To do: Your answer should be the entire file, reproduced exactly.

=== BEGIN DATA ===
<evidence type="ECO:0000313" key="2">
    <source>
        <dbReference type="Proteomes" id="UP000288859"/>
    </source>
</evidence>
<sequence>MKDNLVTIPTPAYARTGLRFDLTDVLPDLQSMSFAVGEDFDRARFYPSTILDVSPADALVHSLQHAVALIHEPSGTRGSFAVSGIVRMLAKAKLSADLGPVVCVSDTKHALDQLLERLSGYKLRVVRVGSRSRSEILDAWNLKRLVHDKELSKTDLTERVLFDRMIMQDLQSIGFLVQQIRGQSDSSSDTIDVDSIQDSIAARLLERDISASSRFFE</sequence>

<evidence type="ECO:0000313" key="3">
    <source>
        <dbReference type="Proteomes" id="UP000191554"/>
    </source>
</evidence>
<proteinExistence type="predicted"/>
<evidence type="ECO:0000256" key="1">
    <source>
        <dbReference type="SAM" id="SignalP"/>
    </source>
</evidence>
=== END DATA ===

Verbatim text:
<evidence type="ECO:0000313" key="2">
    <source>
        <dbReference type="Proteomes" id="UP000288859"/>
    </source>
</evidence>
<sequence>MKDNLVTIPTPAYARTGLRFDLTDVLPDLQSMSFAVGEDFDRARFYPSTILDVSPADALVHSLQHAVALIHEPSGTRGSFAVSGIVRMLAKAKLSADLGPVVCVSDTKHALDQLLERLSGYKLRVVRVGSRSRSEILDAWNLKRLVHDKELSKTDLTERVLFDRMIMQDLQSIGFLVQQIRGQSDSSSDTIDVDSIQDSIAARLLERDISASSRFFE</sequence>

<evidence type="ECO:0000313" key="3">
    <source>
        <dbReference type="Proteomes" id="UP000191554"/>
    </source>
</evidence>
<proteinExistence type="predicted"/>
<evidence type="ECO:0000256" key="1">
    <source>
        <dbReference type="SAM" id="SignalP"/>
    </source>
</evidence>